Observatorio IA - LLM

Large language models like ChatGPT efficiently provide users with information about various topics, presenting a potential substitute for searching the web and asking people for help online. But since users interact privately with the model, these models may drastically reduce the amount of publicly available human-generated data and knowledge resources. This substitution can present a significant problem in securing training data for future models. In this work, we investigate how the release of ChatGPT changed human-generated open data on the web by analyzing the activity on Stack Overflow, the leading online Q\&A platform for computer programming. We find that relative to its Russian and Chinese counterparts, where access to ChatGPT is limited, and to similar forums for mathematics, where ChatGPT is less capable, activity on Stack Overflow significantly decreased. A difference-in-differences model estimates a 16\% decrease in weekly posts on Stack Overflow. This effect increases in magnitude over time, and is larger for posts related to the most widely used programming languages. Posts made after ChatGPT get similar voting scores than before, suggesting that ChatGPT is not merely displacing duplicate or low-quality content. These results suggest that more users are adopting large language models to answer questions and they are better substitutes for Stack Overflow for languages for which they have more training data. Using models like ChatGPT may be more efficient for solving certain programming problems, but its widespread adoption and the resulting shift away from public exchange on the web will limit the open data people and models can learn from in the future.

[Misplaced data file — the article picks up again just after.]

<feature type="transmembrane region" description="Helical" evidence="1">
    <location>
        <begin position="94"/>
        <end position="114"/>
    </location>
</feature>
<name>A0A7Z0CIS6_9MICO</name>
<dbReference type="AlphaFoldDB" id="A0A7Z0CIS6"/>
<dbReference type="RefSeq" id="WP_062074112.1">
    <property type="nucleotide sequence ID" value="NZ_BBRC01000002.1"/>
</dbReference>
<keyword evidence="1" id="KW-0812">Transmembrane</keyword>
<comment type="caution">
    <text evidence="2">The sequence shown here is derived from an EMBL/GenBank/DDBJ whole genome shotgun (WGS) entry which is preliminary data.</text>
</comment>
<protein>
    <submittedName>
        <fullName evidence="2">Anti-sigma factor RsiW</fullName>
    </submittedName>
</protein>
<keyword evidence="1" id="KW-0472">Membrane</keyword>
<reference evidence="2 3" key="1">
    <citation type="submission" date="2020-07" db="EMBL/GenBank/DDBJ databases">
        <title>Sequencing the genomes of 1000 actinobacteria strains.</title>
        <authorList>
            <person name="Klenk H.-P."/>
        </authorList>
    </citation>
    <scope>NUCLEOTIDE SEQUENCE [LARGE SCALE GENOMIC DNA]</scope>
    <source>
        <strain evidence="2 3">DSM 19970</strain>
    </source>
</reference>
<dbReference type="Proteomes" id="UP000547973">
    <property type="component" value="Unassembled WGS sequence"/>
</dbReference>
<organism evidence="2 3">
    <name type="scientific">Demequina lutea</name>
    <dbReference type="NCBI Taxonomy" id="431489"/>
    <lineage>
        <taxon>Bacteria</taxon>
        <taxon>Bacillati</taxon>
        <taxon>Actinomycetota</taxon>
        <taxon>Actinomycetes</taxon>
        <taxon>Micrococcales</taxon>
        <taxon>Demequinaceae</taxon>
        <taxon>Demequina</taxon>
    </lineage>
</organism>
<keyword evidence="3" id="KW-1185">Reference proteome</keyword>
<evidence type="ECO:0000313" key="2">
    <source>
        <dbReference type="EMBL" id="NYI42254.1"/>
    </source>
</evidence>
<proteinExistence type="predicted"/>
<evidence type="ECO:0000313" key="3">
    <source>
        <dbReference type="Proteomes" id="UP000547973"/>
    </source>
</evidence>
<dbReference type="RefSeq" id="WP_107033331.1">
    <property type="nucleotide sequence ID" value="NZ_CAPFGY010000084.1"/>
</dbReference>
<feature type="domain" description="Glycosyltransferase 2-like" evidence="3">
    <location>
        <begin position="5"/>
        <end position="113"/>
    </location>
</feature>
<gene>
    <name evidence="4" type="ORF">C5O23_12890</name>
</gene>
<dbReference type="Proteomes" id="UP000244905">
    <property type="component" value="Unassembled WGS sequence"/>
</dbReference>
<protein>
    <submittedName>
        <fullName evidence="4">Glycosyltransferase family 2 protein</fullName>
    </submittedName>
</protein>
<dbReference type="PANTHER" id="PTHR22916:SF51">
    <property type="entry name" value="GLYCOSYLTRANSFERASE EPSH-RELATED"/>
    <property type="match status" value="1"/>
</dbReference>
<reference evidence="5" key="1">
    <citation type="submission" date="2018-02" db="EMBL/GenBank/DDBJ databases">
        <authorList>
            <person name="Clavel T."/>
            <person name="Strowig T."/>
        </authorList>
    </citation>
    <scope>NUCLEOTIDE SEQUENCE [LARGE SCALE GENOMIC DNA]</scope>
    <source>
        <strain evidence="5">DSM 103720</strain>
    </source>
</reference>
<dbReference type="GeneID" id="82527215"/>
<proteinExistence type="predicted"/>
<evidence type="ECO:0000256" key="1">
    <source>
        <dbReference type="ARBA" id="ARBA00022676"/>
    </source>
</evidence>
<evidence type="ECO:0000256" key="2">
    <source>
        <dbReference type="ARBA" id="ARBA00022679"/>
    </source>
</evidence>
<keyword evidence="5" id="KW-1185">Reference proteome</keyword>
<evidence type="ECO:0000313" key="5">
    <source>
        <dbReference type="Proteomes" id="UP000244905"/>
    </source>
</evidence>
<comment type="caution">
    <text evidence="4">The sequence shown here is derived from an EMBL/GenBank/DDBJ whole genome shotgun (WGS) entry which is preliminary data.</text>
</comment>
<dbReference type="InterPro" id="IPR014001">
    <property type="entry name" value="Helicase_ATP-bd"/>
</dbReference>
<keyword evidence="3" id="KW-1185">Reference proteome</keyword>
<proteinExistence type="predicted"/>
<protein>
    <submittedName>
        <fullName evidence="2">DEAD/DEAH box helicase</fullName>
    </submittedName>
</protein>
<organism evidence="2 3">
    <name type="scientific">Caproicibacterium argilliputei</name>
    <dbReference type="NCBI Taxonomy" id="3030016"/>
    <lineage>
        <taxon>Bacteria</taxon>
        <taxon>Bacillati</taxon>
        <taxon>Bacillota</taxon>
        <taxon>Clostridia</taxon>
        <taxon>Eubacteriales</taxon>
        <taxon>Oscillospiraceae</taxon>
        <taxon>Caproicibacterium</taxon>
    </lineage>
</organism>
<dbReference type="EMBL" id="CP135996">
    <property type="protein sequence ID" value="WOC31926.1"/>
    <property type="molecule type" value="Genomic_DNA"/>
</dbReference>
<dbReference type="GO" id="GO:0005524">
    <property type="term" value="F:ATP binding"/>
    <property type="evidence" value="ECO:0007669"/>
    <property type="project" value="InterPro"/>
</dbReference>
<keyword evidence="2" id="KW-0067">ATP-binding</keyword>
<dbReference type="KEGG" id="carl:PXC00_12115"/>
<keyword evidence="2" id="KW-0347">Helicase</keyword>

Emily Bender Youtube (12/08/2023)
Ever since OpenAI released ChatGPT, the internet has been awash in synthetic text, with suggested applications including robo-lawyers, robo-therapists, and robo-journalists. I will overview how language models work and why they can seem to be using language meaningfully-despite only modeling the distribution of word forms. This leads into a discussion of the risks we identified in the Stochastic Parrots paper (Bender, Gebru et al 2021) and how they are playing out in the era of ChatGPT. Finally, I will explore what must hold for an appropriate use case for text synthesis.